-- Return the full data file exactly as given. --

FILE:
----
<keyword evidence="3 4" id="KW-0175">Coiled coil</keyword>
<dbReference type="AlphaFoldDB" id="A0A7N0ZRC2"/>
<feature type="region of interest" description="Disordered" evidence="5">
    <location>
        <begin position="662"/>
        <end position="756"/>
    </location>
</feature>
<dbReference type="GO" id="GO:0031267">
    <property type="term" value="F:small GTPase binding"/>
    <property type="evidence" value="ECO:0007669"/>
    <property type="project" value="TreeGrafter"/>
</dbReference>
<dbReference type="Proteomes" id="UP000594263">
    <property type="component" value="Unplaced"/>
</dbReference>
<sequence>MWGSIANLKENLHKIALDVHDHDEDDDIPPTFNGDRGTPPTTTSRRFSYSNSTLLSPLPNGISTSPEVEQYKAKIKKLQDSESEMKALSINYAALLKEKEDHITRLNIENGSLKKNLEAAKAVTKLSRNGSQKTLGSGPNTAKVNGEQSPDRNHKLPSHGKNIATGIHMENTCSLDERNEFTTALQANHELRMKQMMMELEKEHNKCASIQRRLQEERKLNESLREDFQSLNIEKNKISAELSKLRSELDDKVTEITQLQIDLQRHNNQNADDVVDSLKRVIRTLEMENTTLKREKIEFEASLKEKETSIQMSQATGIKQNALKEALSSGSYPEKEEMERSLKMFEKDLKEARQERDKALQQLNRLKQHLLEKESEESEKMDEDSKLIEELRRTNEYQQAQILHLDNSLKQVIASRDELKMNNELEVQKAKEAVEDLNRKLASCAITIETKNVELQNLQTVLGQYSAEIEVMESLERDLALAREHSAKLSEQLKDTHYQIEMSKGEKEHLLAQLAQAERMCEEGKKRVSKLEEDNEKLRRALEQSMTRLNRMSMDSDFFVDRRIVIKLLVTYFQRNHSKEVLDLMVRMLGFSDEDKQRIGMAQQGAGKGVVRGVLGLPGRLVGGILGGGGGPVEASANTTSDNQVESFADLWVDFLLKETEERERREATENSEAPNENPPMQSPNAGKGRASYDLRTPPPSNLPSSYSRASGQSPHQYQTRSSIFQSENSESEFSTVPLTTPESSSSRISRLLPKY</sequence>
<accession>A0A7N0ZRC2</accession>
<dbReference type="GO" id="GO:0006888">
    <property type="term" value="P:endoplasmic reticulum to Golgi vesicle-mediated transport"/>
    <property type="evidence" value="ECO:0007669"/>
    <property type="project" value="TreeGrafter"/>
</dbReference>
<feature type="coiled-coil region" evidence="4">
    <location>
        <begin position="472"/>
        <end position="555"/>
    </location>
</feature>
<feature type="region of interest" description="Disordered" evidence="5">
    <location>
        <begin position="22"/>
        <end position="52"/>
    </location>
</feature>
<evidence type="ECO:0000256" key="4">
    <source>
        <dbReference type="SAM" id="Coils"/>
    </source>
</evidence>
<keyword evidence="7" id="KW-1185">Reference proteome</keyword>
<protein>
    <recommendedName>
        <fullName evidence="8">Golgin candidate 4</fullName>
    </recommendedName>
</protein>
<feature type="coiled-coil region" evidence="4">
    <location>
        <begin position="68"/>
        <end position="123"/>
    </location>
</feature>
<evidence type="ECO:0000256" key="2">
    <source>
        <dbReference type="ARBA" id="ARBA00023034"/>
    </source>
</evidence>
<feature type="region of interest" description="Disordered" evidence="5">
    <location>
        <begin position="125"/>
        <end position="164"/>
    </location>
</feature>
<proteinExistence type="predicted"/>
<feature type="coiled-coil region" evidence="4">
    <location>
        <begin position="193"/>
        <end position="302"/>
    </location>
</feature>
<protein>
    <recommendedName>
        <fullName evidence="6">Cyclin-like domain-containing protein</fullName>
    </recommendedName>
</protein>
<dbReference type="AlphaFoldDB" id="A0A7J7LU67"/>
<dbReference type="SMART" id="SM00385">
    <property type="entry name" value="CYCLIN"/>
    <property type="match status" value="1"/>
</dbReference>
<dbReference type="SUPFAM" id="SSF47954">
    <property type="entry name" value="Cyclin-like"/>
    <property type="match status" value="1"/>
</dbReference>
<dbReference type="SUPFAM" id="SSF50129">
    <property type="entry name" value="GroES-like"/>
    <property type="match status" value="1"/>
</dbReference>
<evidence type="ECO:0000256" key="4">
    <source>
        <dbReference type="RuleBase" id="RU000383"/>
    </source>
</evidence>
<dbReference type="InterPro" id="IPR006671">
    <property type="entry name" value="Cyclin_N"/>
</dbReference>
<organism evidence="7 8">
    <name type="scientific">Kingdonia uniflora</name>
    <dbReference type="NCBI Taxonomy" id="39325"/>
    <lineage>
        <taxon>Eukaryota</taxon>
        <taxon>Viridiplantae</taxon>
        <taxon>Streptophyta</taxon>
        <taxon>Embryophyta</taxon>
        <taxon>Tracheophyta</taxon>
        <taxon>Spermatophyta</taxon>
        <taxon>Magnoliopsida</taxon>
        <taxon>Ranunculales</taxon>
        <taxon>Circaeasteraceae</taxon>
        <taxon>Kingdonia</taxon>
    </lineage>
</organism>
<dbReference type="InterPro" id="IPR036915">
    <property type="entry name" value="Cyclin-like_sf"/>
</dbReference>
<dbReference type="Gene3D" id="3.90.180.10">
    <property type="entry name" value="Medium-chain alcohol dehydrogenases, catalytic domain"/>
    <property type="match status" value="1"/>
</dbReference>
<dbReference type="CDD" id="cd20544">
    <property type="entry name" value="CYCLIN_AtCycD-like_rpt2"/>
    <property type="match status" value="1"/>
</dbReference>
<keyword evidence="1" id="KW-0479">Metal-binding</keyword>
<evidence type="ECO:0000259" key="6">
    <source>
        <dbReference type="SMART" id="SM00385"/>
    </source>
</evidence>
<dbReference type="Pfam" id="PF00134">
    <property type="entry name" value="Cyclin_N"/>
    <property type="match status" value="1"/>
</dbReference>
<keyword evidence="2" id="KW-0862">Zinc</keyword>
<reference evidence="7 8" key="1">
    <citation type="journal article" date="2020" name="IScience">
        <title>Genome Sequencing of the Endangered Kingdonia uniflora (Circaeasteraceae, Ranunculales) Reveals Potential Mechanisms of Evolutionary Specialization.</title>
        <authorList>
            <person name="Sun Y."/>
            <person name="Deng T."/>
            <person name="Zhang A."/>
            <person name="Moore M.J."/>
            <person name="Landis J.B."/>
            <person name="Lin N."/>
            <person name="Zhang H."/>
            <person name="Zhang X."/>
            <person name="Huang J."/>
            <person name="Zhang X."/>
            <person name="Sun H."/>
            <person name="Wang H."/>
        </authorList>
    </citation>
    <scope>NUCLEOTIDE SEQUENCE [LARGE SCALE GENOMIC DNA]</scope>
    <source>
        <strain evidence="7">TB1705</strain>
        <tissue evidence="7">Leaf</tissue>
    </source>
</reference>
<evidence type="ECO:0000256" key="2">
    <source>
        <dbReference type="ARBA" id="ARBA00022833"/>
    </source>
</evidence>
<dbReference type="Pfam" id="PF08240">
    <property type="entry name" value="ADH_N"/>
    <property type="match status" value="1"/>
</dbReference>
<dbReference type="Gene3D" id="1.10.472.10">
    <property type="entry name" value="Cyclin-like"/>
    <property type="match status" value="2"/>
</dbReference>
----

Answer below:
<keyword evidence="3 4" id="KW-0175">Coiled coil</keyword>
<dbReference type="AlphaFoldDB" id="A0A7N0ZRC2"/>
<feature type="region of interest" description="Disordered" evidence="5">
    <location>
        <begin position="662"/>
        <end position="756"/>
    </location>
</feature>
<dbReference type="GO" id="GO:0031267">
    <property type="term" value="F:small GTPase binding"/>
    <property type="evidence" value="ECO:0007669"/>
    <property type="project" value="TreeGrafter"/>
</dbReference>
<dbReference type="Proteomes" id="UP000594263">
    <property type="component" value="Unplaced"/>
</dbReference>
<sequence>MWGSIANLKENLHKIALDVHDHDEDDDIPPTFNGDRGTPPTTTSRRFSYSNSTLLSPLPNGISTSPEVEQYKAKIKKLQDSESEMKALSINYAALLKEKEDHITRLNIENGSLKKNLEAAKAVTKLSRNGSQKTLGSGPNTAKVNGEQSPDRNHKLPSHGKNIATGIHMENTCSLDERNEFTTALQANHELRMKQMMMELEKEHNKCASIQRRLQEERKLNESLREDFQSLNIEKNKISAELSKLRSELDDKVTEITQLQIDLQRHNNQNADDVVDSLKRVIRTLEMENTTLKREKIEFEASLKEKETSIQMSQATGIKQNALKEALSSGSYPEKEEMERSLKMFEKDLKEARQERDKALQQLNRLKQHLLEKESEESEKMDEDSKLIEELRRTNEYQQAQILHLDNSLKQVIASRDELKMNNELEVQKAKEAVEDLNRKLASCAITIETKNVELQNLQTVLGQYSAEIEVMESLERDLALAREHSAKLSEQLKDTHYQIEMSKGEKEHLLAQLAQAERMCEEGKKRVSKLEEDNEKLRRALEQSMTRLNRMSMDSDFFVDRRIVIKLLVTYFQRNHSKEVLDLMVRMLGFSDEDKQRIGMAQQGAGKGVVRGVLGLPGRLVGGILGGGGGPVEASANTTSDNQVESFADLWVDFLLKETEERERREATENSEAPNENPPMQSPNAGKGRASYDLRTPPPSNLPSSYSRASGQSPHQYQTRSSIFQSENSESEFSTVPLTTPESSSSRISRLLPKY</sequence>
<accession>A0A7N0ZRC2</accession>
<dbReference type="GO" id="GO:0006888">
    <property type="term" value="P:endoplasmic reticulum to Golgi vesicle-mediated transport"/>
    <property type="evidence" value="ECO:0007669"/>
    <property type="project" value="TreeGrafter"/>
</dbReference>
<feature type="coiled-coil region" evidence="4">
    <location>
        <begin position="472"/>
        <end position="555"/>
    </location>
</feature>
<feature type="region of interest" description="Disordered" evidence="5">
    <location>
        <begin position="22"/>
        <end position="52"/>
    </location>
</feature>
<evidence type="ECO:0000256" key="4">
    <source>
        <dbReference type="SAM" id="Coils"/>
    </source>
</evidence>
<keyword evidence="7" id="KW-1185">Reference proteome</keyword>
<protein>
    <recommendedName>
        <fullName evidence="8">Golgin candidate 4</fullName>
    </recommendedName>
</protein>
<feature type="coiled-coil region" evidence="4">
    <location>
        <begin position="68"/>
        <end position="123"/>
    </location>
</feature>
<evidence type="ECO:0000256" key="2">
    <source>
        <dbReference type="ARBA" id="ARBA00023034"/>
    </source>
</evidence>
<feature type="region of interest" description="Disordered" evidence="5">
    <location>
        <begin position="125"/>
        <end position="164"/>
    </location>
</feature>
<proteinExistence type="predicted"/>
<feature type="coiled-coil region" evidence="4">
    <location>
        <begin position="193"/>
        <end position="302"/>
    </location>
</feature>
<protein>
    <recommendedName>
        <fullName evidence="6">Cyclin-like domain-containing protein</fullName>
    </recommendedName>
</protein>
<dbReference type="AlphaFoldDB" id="A0A7J7LU67"/>
<dbReference type="SMART" id="SM00385">
    <property type="entry name" value="CYCLIN"/>
    <property type="match status" value="1"/>
</dbReference>
<dbReference type="SUPFAM" id="SSF47954">
    <property type="entry name" value="Cyclin-like"/>
    <property type="match status" value="1"/>
</dbReference>
<dbReference type="SUPFAM" id="SSF50129">
    <property type="entry name" value="GroES-like"/>
    <property type="match status" value="1"/>
</dbReference>
<evidence type="ECO:0000256" key="4">
    <source>
        <dbReference type="RuleBase" id="RU000383"/>
    </source>
</evidence>
<dbReference type="InterPro" id="IPR006671">
    <property type="entry name" value="Cyclin_N"/>
</dbReference>
<organism evidence="7 8">
    <name type="scientific">Kingdonia uniflora</name>
    <dbReference type="NCBI Taxonomy" id="39325"/>
    <lineage>
        <taxon>Eukaryota</taxon>
        <taxon>Viridiplantae</taxon>
        <taxon>Streptophyta</taxon>
        <taxon>Embryophyta</taxon>
        <taxon>Tracheophyta</taxon>
        <taxon>Spermatophyta</taxon>
        <taxon>Magnoliopsida</taxon>
        <taxon>Ranunculales</taxon>
        <taxon>Circaeasteraceae</taxon>
        <taxon>Kingdonia</taxon>
    </lineage>
</organism>
<dbReference type="InterPro" id="IPR036915">
    <property type="entry name" value="Cyclin-like_sf"/>
</dbReference>
<dbReference type="Gene3D" id="3.90.180.10">
    <property type="entry name" value="Medium-chain alcohol dehydrogenases, catalytic domain"/>
    <property type="match status" value="1"/>
</dbReference>
<dbReference type="CDD" id="cd20544">
    <property type="entry name" value="CYCLIN_AtCycD-like_rpt2"/>
    <property type="match status" value="1"/>
</dbReference>
<keyword evidence="1" id="KW-0479">Metal-binding</keyword>
<evidence type="ECO:0000259" key="6">
    <source>
        <dbReference type="SMART" id="SM00385"/>
    </source>
</evidence>
<dbReference type="Pfam" id="PF00134">
    <property type="entry name" value="Cyclin_N"/>
    <property type="match status" value="1"/>
</dbReference>
<keyword evidence="2" id="KW-0862">Zinc</keyword>
<reference evidence="7 8" key="1">
    <citation type="journal article" date="2020" name="IScience">
        <title>Genome Sequencing of the Endangered Kingdonia uniflora (Circaeasteraceae, Ranunculales) Reveals Potential Mechanisms of Evolutionary Specialization.</title>
        <authorList>
            <person name="Sun Y."/>
            <person name="Deng T."/>
            <person name="Zhang A."/>
            <person name="Moore M.J."/>
            <person name="Landis J.B."/>
            <person name="Lin N."/>
            <person name="Zhang H."/>
            <person name="Zhang X."/>
            <person name="Huang J."/>
            <person name="Zhang X."/>
            <person name="Sun H."/>
            <person name="Wang H."/>
        </authorList>
    </citation>
    <scope>NUCLEOTIDE SEQUENCE [LARGE SCALE GENOMIC DNA]</scope>
    <source>
        <strain evidence="7">TB1705</strain>
        <tissue evidence="7">Leaf</tissue>
    </source>
</reference>
<evidence type="ECO:0000256" key="2">
    <source>
        <dbReference type="ARBA" id="ARBA00022833"/>
    </source>
</evidence>
<dbReference type="Pfam" id="PF08240">
    <property type="entry name" value="ADH_N"/>
    <property type="match status" value="1"/>
</dbReference>
<dbReference type="Gene3D" id="1.10.472.10">
    <property type="entry name" value="Cyclin-like"/>
    <property type="match status" value="2"/>
</dbReference>